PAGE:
FiC Rating: 5/5
Dir: Hu Bo
Setting: Town

Why FiC recommends?
1) Some films are pure bliss and they carry some massive magic power of injecting some sort of ‘awakenings’. This is where cinema as a medium proves itself to be more than mere bunch of entertaining images. This film easily joins this league.
2) This deeply moving four hours long film is wrapped by a unique cinematic style tone. The bluish tint proves its worth here.
3) Yu Zhang’s (as Yu Cheng) characterization is stunning and he surely has given a solid justification to that role.
Note: It’s Hu Bo’s first and last film. He committed suicide soon after the shooting of this film.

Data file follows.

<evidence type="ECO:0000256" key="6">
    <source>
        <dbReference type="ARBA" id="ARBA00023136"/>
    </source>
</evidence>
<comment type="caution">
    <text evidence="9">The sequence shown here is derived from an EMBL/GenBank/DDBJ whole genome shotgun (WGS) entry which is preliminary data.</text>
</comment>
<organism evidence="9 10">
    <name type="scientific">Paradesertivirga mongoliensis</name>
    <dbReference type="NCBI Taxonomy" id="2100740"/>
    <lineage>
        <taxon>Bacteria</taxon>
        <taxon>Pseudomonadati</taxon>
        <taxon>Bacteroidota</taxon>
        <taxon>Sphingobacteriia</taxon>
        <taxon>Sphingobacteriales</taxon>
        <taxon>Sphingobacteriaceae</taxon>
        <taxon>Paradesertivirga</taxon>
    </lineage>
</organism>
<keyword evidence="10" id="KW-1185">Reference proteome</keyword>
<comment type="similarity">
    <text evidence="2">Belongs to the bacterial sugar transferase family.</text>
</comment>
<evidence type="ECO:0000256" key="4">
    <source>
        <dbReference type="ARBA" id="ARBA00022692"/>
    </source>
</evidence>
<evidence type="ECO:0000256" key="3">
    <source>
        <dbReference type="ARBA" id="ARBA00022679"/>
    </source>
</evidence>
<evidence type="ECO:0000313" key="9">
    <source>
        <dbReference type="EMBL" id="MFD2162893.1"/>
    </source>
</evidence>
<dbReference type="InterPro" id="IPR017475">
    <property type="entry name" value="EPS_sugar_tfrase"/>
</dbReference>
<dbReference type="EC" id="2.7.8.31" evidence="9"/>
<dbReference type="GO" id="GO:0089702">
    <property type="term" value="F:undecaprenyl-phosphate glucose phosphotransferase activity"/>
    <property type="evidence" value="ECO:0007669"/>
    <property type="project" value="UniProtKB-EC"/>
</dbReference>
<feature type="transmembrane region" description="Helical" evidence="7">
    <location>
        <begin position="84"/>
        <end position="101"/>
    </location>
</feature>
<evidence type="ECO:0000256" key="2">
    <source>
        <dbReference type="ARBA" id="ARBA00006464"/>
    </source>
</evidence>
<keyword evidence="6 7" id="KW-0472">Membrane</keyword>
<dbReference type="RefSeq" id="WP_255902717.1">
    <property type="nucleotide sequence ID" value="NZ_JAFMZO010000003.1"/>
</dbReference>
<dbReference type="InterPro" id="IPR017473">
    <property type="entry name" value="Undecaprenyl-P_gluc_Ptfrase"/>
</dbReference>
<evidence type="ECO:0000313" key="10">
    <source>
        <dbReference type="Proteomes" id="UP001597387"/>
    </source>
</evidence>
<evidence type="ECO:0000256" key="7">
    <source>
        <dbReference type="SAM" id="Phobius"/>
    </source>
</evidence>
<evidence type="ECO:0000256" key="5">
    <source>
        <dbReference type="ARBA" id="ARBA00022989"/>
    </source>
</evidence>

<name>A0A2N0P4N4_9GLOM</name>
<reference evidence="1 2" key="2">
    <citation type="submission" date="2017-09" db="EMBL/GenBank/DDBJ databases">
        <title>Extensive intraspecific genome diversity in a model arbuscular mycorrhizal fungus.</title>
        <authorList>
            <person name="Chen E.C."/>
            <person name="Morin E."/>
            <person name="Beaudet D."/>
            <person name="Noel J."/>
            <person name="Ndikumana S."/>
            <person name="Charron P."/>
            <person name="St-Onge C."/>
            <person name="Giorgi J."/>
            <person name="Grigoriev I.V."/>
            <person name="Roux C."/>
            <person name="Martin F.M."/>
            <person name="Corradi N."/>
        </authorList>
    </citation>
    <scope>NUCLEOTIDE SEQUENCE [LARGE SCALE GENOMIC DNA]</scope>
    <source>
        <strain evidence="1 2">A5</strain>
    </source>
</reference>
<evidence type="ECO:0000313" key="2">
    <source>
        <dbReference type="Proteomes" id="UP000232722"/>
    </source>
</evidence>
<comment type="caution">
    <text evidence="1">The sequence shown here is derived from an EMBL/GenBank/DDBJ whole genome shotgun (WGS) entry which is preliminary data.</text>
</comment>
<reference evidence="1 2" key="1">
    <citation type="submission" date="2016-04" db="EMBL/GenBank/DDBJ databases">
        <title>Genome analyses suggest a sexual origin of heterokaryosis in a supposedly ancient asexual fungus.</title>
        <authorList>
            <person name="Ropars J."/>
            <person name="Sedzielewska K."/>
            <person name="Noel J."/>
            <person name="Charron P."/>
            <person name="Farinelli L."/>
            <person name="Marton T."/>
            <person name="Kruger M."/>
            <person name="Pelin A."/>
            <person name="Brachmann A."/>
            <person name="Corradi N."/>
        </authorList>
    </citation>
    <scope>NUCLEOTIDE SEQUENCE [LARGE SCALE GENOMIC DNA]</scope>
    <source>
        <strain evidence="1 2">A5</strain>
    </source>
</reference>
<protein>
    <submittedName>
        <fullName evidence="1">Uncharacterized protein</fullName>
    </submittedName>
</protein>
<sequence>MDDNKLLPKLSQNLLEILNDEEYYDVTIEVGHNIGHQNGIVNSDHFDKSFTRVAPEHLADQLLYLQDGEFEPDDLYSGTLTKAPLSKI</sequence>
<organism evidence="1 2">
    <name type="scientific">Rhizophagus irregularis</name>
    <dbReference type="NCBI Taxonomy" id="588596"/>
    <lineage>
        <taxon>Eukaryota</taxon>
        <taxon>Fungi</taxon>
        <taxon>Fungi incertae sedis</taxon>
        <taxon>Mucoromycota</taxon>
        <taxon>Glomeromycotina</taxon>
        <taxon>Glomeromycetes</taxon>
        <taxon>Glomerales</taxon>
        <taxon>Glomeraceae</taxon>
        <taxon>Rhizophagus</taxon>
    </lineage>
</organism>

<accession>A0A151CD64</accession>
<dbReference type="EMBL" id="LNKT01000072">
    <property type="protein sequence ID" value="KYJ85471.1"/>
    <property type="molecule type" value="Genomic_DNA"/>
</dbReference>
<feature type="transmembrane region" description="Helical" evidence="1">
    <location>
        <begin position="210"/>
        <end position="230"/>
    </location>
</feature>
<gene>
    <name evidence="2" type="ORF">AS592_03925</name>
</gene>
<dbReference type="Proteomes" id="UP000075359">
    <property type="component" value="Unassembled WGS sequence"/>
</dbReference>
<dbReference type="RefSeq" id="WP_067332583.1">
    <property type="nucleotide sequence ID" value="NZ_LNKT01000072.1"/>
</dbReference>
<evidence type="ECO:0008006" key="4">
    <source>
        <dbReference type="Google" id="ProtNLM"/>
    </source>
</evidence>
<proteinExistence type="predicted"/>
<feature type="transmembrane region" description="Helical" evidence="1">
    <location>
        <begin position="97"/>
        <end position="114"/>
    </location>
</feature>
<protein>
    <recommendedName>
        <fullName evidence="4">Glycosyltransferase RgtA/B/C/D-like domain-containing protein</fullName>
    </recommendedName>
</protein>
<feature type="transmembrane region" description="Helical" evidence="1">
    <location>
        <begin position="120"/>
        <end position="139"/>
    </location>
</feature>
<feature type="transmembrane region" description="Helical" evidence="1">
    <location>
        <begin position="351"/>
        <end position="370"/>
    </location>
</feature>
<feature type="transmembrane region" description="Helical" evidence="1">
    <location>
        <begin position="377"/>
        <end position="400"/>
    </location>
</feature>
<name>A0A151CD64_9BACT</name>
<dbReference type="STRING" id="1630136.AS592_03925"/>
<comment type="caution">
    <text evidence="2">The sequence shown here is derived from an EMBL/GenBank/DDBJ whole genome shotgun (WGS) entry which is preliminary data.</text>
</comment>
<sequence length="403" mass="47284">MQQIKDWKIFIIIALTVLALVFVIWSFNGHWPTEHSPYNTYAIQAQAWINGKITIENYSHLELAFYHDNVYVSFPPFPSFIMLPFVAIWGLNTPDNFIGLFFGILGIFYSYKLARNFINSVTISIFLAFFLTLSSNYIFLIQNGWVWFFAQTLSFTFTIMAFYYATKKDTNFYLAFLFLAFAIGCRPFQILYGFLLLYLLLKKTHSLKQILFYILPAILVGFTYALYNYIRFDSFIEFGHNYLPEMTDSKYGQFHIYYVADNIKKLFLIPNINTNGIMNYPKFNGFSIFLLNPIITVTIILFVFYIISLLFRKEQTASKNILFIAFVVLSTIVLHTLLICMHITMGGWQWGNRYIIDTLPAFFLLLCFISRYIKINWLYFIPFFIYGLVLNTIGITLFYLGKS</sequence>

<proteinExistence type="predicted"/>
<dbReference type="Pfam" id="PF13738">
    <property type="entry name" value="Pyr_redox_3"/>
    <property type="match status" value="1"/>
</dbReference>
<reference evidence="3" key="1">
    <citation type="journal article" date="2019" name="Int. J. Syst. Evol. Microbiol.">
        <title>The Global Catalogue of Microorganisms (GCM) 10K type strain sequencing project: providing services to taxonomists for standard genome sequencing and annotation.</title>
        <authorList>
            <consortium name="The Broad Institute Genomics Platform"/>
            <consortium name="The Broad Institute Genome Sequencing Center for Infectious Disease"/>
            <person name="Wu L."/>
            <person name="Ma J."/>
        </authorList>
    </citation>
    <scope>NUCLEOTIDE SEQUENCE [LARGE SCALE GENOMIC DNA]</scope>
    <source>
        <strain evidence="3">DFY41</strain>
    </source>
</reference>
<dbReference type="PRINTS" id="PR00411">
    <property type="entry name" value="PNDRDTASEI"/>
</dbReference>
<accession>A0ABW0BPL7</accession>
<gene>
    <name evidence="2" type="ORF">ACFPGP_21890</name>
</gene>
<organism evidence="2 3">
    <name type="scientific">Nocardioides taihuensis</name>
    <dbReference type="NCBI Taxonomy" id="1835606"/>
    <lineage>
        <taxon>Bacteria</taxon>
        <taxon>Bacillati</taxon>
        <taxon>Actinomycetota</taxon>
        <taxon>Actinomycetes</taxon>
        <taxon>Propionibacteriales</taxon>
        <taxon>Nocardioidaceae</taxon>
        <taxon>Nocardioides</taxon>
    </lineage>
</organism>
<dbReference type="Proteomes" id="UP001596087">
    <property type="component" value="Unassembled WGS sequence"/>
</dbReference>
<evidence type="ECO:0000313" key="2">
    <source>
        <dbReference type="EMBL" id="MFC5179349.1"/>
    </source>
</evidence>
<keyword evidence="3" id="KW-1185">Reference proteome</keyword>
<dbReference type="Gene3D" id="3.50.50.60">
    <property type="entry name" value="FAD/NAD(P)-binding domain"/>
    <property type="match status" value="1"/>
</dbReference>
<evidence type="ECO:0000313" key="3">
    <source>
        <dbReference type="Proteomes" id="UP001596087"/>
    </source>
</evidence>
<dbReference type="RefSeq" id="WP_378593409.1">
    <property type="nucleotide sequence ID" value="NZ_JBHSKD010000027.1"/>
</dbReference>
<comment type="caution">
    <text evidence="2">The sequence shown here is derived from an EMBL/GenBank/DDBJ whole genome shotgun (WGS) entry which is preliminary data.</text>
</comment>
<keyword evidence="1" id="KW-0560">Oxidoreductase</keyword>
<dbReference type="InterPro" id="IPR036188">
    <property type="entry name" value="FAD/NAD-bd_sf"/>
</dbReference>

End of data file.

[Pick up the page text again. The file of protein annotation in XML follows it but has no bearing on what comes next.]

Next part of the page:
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A Touch of Sin/2013/Mandarin

FiC Rating: 4.5/5
Dir: Jia Zhangke
Setting: Rural, Suburban, Metropolitan

Why FiC recommends?

1) An arresting piece of social and political critique driven by some crazy acts of violence, this is an artist’s howl for the need of procuring individual rights in the middle of China’s recent social unrest.
2) A Touch of Sin ruptures the myth about Chinese national identity and delineates the existential reality of modern China with protagonists varying from a desperate teenager, a social activist, a murderer to a sauna receptionist. Even though rocked by violence, a breathtaking and emotionally rich social commentary is deep-seated within A Touch of Sin.